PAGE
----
The sub-title of Following Our Fathers is Two Journeys Among Mountains, but there are at least five journeys in this short work. It is indeed a little gem; packaged to fit in the pocket, or the rucksack, but big in so many ways. Delight in maps and sketches. Pick up the rhythm of the walker on the move, in two-time, then three-time; and watch for the pattern of the crampon.
Linda undertakes a walking trip in Norway, a tribute to a friend’s late father. Sven-Pappa had taken to the hills after escaping from the Germans during the war, and walked to Sweden, and safety. A small group of friends and family had set out, unwrapping the very shoes in which Pappa had set off. There was joy in a family remembering; and sadness in the dawning that there would be no one in her own footsteps in the years to come. Only two of the group made it to the end. Linda was one who had to drop out.
That was another journey, down from the heights to find medical assistance, a flight to hospital, and another home.
But it was the start of another quest; the inner journey, and the physical one in her own father’s footsteps. Richard Cracknell had died of cancer when Linda was barely walking at all, far less tackling the Alps with ice axe and crampons. But that is where he led her, to a peak he had attempted at half her age.
The summit was unreachable for Linda and her two pals, roped together on ice the rising sun would turn dangerous, and down they went, back to the mountain hut and respectful nods to others that had been out on the mountain. The slopes had been marked by death in 1952, one of Richard’s companions hit by a falling boulder.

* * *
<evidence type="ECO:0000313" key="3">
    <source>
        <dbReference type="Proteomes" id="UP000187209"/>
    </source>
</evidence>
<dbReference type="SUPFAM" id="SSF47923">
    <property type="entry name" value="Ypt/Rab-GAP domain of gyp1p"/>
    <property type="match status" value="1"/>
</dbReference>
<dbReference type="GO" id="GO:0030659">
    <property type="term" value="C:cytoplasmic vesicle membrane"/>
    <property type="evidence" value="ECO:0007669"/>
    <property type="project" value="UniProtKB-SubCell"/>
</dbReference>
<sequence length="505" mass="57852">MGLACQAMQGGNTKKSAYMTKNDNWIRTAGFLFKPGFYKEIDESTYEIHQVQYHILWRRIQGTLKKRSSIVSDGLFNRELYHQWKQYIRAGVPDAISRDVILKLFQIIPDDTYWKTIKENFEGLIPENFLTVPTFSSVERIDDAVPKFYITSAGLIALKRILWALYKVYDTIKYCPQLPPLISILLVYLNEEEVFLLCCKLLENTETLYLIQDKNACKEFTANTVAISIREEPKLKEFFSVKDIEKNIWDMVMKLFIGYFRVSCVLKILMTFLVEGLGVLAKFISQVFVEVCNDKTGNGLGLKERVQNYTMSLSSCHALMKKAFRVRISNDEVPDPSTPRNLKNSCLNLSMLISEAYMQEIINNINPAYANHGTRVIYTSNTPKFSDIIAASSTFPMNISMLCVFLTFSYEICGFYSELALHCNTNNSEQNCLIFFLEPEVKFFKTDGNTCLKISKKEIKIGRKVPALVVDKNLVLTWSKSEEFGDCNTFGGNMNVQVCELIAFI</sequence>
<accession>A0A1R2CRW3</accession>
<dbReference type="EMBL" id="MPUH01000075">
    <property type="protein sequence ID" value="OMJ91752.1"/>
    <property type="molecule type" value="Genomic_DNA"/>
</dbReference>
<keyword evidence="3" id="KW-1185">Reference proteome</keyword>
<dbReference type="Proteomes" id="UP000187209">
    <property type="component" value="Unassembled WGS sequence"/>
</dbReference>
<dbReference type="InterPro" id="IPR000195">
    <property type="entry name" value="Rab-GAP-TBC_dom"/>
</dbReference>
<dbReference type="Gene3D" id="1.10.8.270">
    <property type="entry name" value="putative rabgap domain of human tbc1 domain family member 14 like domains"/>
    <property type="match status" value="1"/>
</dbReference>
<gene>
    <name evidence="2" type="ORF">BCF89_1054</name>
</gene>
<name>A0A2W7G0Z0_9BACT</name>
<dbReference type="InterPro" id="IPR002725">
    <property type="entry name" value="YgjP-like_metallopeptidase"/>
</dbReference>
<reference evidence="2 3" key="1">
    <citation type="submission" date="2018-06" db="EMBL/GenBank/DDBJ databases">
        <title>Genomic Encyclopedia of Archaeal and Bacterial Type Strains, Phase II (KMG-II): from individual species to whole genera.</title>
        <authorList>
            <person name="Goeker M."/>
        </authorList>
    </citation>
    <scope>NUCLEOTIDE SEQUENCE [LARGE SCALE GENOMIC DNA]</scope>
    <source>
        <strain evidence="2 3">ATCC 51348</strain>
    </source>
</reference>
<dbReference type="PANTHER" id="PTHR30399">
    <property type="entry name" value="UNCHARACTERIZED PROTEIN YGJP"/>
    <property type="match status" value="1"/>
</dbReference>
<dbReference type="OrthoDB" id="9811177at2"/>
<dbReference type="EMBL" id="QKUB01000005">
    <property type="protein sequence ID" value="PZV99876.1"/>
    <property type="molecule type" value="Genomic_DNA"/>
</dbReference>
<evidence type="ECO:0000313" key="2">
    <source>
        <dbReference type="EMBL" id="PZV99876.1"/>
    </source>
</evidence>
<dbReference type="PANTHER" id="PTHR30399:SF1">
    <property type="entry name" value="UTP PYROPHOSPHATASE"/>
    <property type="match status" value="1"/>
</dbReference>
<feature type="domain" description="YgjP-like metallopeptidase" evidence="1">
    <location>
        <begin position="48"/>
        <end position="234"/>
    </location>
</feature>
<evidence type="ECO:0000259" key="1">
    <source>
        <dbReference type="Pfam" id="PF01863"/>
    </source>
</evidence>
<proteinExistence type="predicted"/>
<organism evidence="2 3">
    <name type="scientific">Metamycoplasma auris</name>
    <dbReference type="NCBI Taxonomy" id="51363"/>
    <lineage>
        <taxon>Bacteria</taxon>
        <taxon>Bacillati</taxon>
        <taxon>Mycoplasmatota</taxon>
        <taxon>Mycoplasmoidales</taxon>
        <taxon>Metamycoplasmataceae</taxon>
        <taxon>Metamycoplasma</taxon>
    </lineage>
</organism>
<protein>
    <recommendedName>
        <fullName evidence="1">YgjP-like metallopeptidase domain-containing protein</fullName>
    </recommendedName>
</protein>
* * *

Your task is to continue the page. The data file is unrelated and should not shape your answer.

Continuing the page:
Then there was Richard’s own death, brought to mind with the rustle of plastic bags in the hut; the same plastic that may have given rise to the carcinogens that took a young scientist’s life, at the cutting edge of developing today’s indispensable, and left a toddler bereft of her father.
And there was a puzzle, for Linda could not quite tie in records of her father’s climb with the crags and crevasses from which she had returned. It turned out to have been the wrong summit, but very much the right journey.
The climbers descended to Grindelwald, and I am immediately taken back 40 years, to hear the sound of the snow-melt enhanced burn gushing under the bridge by the church. And I had my own quest in sourcing the book, for the usual search engines may not be successful. It is published by Best Foot Books, an imprint set up by the author herself, intent on a series related to walking. But I knew it would be stocked in Biggar, and I was not disappointed. Far from it.
Best Foot Books – watch out for more, from the author and the publisher.